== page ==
Chromebooks ahead for all KCS students

Josh FloryInside 640, Our Town Kids

In May 2020, the Board of Education approved a 1:1 plan that will make a Chromebook computer available to every KCS student in grades K-12, starting in August.


This initiative was made possible by federal funding provided through the CARES Act, and will enable teachers to enhance their instruction through the use of technology. By making computers available to every student, we believe the district will have more flexibility to continue teaching during unusual circumstances, such as a weather event or a closure due to illness. Equally important, we believe that even during normal operations the availability of Chromebooks will provide new learning opportunities and prepare students to succeed in a world where technology plays such an important role.

Chromebook registration forms and insurance forms are now available online, and paper forms are available at schools. Please note that these forms require a student number (which begins with an “S”). If you do not know your student’s number, log in to the Aspen portal or call the school. Once the forms are submitted to the students’ base school, the school will contact them with details about how and when the devices will be distributed.

For additional information, see the “Frequently Asked Questions“ document.

Teachers are back at work. To see several teachers talk about their first day visit our YouTube channel.

The recent death of John R. Lewis, a longtime U.S. Representative and an icon of the Civil Rights Movement, brought back a special memory for one member of the Austin-East High School community.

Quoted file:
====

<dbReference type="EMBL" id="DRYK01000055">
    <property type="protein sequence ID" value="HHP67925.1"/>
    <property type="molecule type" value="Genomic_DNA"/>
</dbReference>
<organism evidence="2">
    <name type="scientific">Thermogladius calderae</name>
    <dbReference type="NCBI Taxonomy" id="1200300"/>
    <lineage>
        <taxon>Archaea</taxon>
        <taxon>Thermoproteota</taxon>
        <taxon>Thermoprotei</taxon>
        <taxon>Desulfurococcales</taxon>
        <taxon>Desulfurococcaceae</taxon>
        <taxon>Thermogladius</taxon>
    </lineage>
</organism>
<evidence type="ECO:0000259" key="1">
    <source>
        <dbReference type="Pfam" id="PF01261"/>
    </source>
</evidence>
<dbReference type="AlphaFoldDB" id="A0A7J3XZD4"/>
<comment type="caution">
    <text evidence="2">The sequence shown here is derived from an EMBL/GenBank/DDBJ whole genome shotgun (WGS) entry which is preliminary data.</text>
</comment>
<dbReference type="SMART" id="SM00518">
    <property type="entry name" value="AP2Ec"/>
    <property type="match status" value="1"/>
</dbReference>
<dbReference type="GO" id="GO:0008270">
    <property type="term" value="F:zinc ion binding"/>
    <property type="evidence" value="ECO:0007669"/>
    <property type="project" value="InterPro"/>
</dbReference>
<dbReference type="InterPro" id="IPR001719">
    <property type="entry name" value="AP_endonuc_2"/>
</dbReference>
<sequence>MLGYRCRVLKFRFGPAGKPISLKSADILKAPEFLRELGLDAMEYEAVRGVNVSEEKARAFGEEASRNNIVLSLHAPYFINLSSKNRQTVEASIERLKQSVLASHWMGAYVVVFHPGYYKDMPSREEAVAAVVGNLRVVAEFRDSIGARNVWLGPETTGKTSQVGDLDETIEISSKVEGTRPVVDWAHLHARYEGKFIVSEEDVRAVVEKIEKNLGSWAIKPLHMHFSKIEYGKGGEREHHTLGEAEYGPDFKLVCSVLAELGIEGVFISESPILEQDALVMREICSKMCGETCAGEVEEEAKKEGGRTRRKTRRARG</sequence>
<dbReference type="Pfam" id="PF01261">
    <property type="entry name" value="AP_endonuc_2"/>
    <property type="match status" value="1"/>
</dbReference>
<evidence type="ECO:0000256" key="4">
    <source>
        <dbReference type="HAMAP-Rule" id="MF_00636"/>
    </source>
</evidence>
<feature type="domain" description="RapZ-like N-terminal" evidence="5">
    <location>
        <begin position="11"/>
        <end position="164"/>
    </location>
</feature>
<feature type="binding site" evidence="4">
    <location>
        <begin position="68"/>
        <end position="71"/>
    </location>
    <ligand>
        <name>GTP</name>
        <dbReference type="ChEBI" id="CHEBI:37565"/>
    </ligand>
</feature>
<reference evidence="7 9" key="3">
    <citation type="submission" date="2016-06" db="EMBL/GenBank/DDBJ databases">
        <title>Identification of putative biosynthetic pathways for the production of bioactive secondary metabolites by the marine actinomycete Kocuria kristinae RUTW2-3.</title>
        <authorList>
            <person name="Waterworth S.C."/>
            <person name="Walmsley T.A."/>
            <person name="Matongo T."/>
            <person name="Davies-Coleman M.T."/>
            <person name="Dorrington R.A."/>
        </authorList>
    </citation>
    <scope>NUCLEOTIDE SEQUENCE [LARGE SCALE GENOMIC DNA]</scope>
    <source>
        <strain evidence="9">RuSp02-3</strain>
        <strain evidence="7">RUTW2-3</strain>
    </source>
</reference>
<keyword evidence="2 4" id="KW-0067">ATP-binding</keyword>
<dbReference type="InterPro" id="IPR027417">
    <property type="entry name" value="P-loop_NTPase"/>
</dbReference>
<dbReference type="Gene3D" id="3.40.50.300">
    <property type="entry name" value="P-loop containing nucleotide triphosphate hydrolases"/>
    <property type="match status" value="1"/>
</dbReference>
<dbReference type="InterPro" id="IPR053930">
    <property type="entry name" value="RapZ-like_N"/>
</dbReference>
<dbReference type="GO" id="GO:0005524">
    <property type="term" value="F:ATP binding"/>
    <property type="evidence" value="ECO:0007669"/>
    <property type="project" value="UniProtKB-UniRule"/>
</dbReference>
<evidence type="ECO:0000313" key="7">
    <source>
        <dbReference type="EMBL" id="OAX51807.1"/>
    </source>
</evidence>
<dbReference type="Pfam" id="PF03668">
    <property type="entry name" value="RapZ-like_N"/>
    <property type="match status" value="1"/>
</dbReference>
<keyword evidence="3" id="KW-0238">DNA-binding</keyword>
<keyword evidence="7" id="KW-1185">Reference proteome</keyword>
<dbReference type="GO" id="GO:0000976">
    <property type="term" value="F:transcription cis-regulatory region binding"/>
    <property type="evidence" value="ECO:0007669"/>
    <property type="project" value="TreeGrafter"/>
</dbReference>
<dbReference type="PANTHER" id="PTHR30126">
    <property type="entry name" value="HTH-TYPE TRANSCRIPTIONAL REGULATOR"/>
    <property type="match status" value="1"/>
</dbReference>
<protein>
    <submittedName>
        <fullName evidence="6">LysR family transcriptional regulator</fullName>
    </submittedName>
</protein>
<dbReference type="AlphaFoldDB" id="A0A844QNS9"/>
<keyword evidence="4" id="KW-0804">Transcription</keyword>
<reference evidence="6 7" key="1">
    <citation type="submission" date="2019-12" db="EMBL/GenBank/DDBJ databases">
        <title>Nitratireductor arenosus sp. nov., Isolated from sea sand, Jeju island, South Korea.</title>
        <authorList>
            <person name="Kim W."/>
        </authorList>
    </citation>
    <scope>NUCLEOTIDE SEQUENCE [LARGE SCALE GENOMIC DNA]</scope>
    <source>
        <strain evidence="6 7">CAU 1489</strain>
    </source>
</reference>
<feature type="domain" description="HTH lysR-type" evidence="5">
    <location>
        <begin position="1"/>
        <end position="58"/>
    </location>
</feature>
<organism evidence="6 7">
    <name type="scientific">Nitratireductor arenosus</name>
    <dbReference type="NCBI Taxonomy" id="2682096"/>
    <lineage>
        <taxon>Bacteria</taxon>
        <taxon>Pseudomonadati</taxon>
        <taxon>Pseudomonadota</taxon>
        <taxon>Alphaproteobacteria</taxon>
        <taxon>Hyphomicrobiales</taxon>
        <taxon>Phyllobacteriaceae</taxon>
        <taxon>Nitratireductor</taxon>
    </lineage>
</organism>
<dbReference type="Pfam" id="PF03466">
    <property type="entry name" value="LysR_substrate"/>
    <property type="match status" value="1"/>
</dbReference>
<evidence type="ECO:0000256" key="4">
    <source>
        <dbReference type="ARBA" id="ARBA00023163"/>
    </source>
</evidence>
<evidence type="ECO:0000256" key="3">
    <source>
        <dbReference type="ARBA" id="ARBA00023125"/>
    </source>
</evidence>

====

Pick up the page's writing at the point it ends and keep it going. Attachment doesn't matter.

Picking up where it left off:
McArthur Douglas poses with U.S. Rep. John Lewis during a trip to Washington, D.C., in 2011.

Jesse Jones is a Project Grad student and family support coach at Austin-East, and in 2011 he helped lead a trip to Washington for eight A-E students who were part of a mentoring group called Brother To Brother.

The trip was sponsored by Carolyn and Will Minter, and Jones said the group met civil rights and political leaders from near and far. In addition to Lewis, Rep. Charles Rangel of New York, and the Rev. Jesse Jackson, the group unexpectedly met Knoxville Mayor Daniel Brown in a hallway.

The chance meeting with Brown reinforced a message that Jones had emphasized to students throughout the trip, about the importance of carrying themselves with respect.

“(The mayor) stopped on a dime and took a picture with our young men,” Jones recalled, “and I looked around and I said, ‘You see that? … You never know who knows you.’”

One of the most vivid memories was seeing Lewis, who represented Atlanta in Congress. Mr. Lewis passed away on July 17 and his body lay in state at the U.S. Capitol.

Mr. Lewis posed for a picture with McArthur Douglas, a volunteer chaperone on the trip, and Jones said the group understood that they were in the presence of greatness, even though Lewis didn’t carry himself with arrogance.

Jones said the Congressman’s legacy was one of boldness in standing up for what was right: “He was a bold and brave fighter for civil rights who wasn’t afraid, as you heard, to get into good trouble.”

Josh Flory is a multi-media specialist with Knox County Schools and writes this blog, Hall Pass, for the KCS website.

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